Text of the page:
Draw A Butterfly
By Lee Hammond
Author of Amazing Crayon Drawing with Lee Hammond: Create Lifelike Portraits, Pets, Landscapes, and More
For over a century, crayons have been children’s first method of graphic communication, a way of visually representing their world. Given a box of crayons, all children seem to innately know what to do with them.
Many people find it odd that I teach crayon drawing in my studio. Naturally, they assume I am teaching small children. But I am not. I use crayons as a quality fine art medium. They have high-quality pigments and use high-quality wax as a binder. Most of the colors have the same lightfast qualities as your more expensive colored pencils, but I love the hallmark look that is not achieved with anything but crayons.
The first thing to remember when working with crayons is that you are not going “backwards.” Yes, they are inexpensive to buy, but they are not cheap. However, I do suggest using the original brand, Crayola. While there are many other brands out there, I find that crayola is the best for professional use due to its richly pigmented colors. The bargain brands are a bit heavier on the wax, which is fine for kids, but the colors are not as rich.
When teaching my students how to draw with crayons, I have to keep reminding them that while some of the techniques are similar to colored pencils, the look is unique. Please, please, do not try to compare the two! Do not try to beat them into submission to make them look like colored pencil. If that is the look you want, simply use colored pencils instead. You must accept and embrace the differences, and allow crayon to be crayon. The result is a wonderfully unique piece of art that only crayons can produce.
Sometimes a subject that looks difficult to draw really isn’t. Butterflies look extremely complicated, but I find them fairly easy to draw. This is because their patterns can be broken down into puzzle shapes. The black outlining of the colors goes on last, pulling everything together.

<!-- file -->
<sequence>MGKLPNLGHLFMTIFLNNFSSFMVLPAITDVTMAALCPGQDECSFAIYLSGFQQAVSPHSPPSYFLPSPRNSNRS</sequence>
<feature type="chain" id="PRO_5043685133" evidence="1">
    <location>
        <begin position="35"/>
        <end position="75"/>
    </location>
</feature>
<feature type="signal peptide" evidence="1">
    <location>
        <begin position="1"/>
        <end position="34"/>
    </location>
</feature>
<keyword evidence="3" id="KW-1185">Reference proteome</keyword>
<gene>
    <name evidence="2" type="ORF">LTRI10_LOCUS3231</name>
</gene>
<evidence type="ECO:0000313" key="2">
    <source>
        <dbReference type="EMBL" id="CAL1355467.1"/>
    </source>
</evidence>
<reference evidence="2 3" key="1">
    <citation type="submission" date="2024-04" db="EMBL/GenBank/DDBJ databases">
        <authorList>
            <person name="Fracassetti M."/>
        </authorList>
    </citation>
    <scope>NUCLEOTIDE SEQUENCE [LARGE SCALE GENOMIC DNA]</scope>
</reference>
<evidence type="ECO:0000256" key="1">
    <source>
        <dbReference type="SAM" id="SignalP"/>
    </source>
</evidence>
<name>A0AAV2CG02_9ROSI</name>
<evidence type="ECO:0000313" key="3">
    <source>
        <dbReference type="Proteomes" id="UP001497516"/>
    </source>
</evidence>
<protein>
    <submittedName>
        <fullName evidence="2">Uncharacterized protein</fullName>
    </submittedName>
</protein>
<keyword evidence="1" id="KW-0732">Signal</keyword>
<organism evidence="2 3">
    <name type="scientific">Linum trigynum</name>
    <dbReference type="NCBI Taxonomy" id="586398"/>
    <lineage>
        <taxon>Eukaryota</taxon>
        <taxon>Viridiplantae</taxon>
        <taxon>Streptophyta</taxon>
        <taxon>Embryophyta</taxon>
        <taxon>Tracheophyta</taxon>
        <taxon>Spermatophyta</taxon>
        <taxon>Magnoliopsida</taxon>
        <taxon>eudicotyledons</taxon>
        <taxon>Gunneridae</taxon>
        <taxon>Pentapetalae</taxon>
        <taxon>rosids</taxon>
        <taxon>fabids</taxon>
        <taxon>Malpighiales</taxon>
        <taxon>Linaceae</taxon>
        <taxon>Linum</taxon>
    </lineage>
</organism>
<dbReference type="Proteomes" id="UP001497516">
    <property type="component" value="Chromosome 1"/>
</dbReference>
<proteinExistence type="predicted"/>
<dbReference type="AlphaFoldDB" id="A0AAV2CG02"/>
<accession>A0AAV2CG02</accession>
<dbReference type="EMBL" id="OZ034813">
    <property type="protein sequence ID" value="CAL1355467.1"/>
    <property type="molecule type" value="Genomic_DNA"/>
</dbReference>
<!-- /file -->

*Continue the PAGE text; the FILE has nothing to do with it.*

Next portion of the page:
Aquamarine, black, brown, gold, goldenrod, periwinkle
Craft knife, kneaded eraser,pencil, ruler
1. Create a line drawing
Use this graphed line drawing as a guide to draw the butterfly. Lightly draw a 1-inch (25mm) grid on your drawing paper in pencil.
When you are sure of the accuracy of your drawing, carefully remove the grid lines with a kneaded eraser. Be sure not to inadvertently remove any of the important lines needed to create the patterns.
2. Add lighter colors
Add the lightest color first. Start with Goldenrod and place it on the body and upper portion of the wings.
Add Brown along each side of the body and onto the head.
Add Gold to the outside patterns within the wings.
Add Aquamarine to the wings. For the darker areas of blue, use Periwinkle.
3. Finish the patterns and scratch out lines
When all of the lighter colors have been applied, it is time to add Black. With a sharp point, fill in the smaller lines and areas first. Continue to add Black to the patterns. Use a craft knife to gently scratch out the delicate lines in the patterns of the lower wing.
Whenever you are drawing something with patterns where black is the most dominate color, it is important to place the lightest colors down first. NEVER apply the black first; it will smear into the light colors and ruin them.
The above is an excerpt from the book Amazing Crayon Drawing with Lee Hammond: Create Lifelike Portraits, Pets, Landscapes, and More by Lee Hammond. The above excerpt is a digitally scanned reproduction of text from print. Although this excerpt has been proofread, occasional errors may appear due to the scanning process. Please refer to the finished book for accuracy.
Copyright © 2011 Lee Hammond, author of Amazing Crayon Drawing with Lee Hammond: Create Lifelike Portraits, Pets, Landscapes and More
Lee Hammond, author of Amazing Crayon Drawing With Lee Hammond: Create Lifelike Portraits, Pets, Landscapes and More, has been a professional illustrator and instructor for more than 30 years. She has been an author for North Light Books since 1994 and has published over twenty titles. She is a certified police composite artist and is on call for the Kansas City Metro Area police departments as well as TV’s America’s Most Wanted.
She has illustrated many of the NASCAR drivers, selling prints on QVC and NASCAR.com, and on her website, www.LeeHammond.com. Many of her art creations can be purchased from her onine art gallery. She continues to add new art on a regular basis.
Lee’s passion is and always will be teaching, and she currently teaches workshops full time nationally and internationally. She divides her time between Kansas City and Naples, Florida.
For more information please visit www.northlightshop.com
Tim @ pet portraits says
I have experimented with scholastic crayons before, but your work certainly inspires me to give it another try!
whoever drew that is very talented. i loved it.
Daniel Stevens says
I hate to admit that when I first started reading this post, I expected something drawn by a child. That was my first thought because when I think of crayons, I think of children.
What an amazing surprise to see the finished drawing! It is a truly beautiful butterfly. I had no idea crayon drawings could be so pretty.